I’ve heard all about the ‘cancer industry complex’ conspiracy theories from those claiming to know the truth about cancer—even attended their summits, which often advocate refusing standard treatment—and I’m well versed on the history of the Flexner Report, seen as an early power grab by the American Medical Association.
Conspiracy theorists and proponents of alternative cancer cures frequently get the basic lifestyle components right, but even the most well-meaning advocates, and often physicians, can be highly under-informed, unqualified, and decidedly dangerous. Put simply, alternative cancer treatments, in lieu of ‘proven’ therapies, delivered with curative intent, can be fatal.
Self-regarding, dishonest players exist in all industries. This is highly disturbing when it comes to healthcare, especially cancer care. There is no doubt that there are some convincing actors cleverly disguised as practicing oncologists, drug company-financed scientists, and pharma executives who wish to line their pockets at the expense of actual lives.
Over a dozen years ago, a peer-reviewed article describing why most published research findings are false was published.
In 2010, writer David Freeman wrote a piece in The Atlantic called Lies, Damned Lies, and Medical Science.
However upsetting and confusing the subject of cancer care and research may seem, I can unequivocally report that there is no great cancer cover-up going on.
Cancer Care: Perspective and the Real World
The process through which new cancer treatments are investigated, and ultimately approved, is arduous, expensive, and imperfect. Research is mostly funded by industry—six times as much as received from the federal government. This, in and of itself, can be problematic, but a necessary source of funding in order to make progress.
The oncology industry is not in collusion with the scores of competing pharma companies, in order to suppress new discoveries and therefore feed their coffers by offering non-curative and somewhat-improved therapies.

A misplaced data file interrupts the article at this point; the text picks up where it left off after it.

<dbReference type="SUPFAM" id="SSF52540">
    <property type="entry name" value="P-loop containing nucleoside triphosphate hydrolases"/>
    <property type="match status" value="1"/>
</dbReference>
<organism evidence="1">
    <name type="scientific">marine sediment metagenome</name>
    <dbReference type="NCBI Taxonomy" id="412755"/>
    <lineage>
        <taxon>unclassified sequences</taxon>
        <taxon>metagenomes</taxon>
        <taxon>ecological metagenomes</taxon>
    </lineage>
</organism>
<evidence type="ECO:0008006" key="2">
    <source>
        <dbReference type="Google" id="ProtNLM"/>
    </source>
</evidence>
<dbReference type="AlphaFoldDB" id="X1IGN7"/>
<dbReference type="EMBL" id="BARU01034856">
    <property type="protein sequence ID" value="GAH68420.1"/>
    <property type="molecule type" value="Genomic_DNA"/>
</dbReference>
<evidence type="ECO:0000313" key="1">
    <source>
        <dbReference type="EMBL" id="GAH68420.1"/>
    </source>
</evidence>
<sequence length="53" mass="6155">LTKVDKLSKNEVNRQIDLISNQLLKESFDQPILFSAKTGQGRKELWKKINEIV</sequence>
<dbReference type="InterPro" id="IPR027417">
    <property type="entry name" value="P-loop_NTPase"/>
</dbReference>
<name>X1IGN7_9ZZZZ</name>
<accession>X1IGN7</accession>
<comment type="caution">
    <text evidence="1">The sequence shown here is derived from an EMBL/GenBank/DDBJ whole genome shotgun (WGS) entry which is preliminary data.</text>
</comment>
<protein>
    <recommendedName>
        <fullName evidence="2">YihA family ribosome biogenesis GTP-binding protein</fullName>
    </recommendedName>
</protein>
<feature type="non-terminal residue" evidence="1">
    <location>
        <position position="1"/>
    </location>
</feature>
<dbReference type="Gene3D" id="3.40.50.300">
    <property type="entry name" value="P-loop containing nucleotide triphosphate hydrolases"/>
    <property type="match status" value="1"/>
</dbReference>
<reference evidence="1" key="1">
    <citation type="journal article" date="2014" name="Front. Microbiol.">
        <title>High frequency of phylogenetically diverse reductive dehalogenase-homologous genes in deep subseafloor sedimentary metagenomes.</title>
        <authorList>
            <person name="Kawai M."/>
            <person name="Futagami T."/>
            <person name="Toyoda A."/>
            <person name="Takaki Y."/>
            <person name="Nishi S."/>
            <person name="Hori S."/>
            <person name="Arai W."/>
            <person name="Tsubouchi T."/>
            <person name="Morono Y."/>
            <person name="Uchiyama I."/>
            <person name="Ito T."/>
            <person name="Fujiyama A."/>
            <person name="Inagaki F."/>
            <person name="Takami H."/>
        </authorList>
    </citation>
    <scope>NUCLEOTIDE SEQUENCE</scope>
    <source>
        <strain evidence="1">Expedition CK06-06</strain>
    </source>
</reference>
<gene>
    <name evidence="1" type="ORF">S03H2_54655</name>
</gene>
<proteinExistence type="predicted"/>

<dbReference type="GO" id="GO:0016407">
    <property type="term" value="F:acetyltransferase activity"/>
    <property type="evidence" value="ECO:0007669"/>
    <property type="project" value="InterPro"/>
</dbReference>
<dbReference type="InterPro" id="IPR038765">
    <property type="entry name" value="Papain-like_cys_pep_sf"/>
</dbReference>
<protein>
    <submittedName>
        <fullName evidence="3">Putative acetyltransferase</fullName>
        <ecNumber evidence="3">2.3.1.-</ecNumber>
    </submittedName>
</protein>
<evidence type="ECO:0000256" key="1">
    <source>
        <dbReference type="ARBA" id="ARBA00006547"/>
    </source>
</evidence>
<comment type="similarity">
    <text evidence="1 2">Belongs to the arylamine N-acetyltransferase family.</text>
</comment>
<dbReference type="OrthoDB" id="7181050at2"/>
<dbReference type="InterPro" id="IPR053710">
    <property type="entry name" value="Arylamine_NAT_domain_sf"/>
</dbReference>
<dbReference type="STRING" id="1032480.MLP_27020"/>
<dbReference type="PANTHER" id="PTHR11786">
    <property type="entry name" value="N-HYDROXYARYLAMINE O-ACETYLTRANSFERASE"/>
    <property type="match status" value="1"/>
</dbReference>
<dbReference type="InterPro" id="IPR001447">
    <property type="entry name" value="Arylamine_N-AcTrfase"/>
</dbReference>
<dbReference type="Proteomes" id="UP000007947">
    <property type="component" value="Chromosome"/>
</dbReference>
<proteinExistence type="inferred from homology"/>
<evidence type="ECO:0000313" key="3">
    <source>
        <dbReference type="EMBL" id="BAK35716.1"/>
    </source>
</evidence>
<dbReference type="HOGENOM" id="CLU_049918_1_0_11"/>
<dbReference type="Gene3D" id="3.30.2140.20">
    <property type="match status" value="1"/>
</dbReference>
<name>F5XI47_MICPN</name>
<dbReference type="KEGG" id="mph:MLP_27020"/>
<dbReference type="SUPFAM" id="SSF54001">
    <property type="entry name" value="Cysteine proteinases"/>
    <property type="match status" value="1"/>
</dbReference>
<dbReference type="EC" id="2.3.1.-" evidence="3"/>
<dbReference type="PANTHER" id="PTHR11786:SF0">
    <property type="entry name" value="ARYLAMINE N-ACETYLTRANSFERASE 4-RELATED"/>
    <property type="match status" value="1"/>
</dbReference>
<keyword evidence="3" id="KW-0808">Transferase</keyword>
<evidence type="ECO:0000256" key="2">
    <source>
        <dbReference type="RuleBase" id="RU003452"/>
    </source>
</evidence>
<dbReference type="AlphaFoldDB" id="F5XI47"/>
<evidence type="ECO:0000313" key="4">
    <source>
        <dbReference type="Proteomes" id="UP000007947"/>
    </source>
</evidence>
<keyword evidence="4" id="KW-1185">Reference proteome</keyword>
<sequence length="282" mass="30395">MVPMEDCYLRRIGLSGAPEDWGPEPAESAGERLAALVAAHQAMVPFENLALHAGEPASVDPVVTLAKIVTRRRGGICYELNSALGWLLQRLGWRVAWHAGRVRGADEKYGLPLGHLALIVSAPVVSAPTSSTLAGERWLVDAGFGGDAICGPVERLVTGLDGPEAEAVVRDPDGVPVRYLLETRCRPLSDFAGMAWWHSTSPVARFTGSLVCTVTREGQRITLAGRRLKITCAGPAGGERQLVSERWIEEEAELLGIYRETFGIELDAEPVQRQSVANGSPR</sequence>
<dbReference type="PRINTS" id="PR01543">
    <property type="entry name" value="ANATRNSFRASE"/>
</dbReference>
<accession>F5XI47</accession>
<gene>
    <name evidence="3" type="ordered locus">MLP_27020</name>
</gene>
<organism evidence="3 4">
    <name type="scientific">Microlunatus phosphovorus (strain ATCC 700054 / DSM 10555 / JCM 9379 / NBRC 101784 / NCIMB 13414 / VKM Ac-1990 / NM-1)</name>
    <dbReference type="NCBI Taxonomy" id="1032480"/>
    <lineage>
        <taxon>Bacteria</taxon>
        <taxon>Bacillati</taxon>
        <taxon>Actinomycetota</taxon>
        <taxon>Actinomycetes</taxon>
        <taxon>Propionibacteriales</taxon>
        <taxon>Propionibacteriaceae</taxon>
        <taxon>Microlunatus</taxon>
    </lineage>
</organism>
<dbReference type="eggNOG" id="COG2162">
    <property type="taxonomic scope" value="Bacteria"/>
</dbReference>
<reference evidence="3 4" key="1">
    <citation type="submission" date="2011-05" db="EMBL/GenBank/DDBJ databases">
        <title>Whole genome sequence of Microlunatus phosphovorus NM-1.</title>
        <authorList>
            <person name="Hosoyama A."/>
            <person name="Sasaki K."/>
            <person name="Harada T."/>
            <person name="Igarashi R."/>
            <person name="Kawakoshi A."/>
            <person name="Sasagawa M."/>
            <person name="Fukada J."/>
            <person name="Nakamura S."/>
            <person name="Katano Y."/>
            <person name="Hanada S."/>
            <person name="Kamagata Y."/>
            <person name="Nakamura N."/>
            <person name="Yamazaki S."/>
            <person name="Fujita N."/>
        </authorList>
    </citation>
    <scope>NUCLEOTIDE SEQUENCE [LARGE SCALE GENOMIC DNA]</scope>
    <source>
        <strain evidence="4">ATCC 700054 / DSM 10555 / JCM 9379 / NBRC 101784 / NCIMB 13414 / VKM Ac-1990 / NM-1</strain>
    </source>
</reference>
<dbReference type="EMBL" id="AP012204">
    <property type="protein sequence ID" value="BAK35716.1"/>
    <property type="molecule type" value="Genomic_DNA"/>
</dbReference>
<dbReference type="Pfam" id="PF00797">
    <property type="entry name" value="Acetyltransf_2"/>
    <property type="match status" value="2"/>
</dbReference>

It just doesn’t work this way.
Solving the cancer epidemic is hard work. Many, like me, believe that the only effective and cost-efficient strategy must place true prevention as the ‘cure’ at the top of the list. Given that prevention can prevent well over 50% of malignant disease, then prevention is critical.
However, cancer prevention is only possible by changing how preventive care and education is compensated for to those who deliver these services. Essentially, prevention must be sustainably funded.
Significant political change is also critical to address our compromised food chain and the environment, which fuels the cancer epidemic. I write more about this here in an open letter to former vice president, and cancer cure champion, Joe Biden.
Credentials, Integrity, and Experience
Over the years I’ve had the distinct honor to work with terrific oncologists, as my personal physicians, as colleagues during my board appointment and ongoing work with the Society for Integrative Oncology—and with the oncologists and scientists I have collaborated with, or otherwise advised, through FON, my consulting company.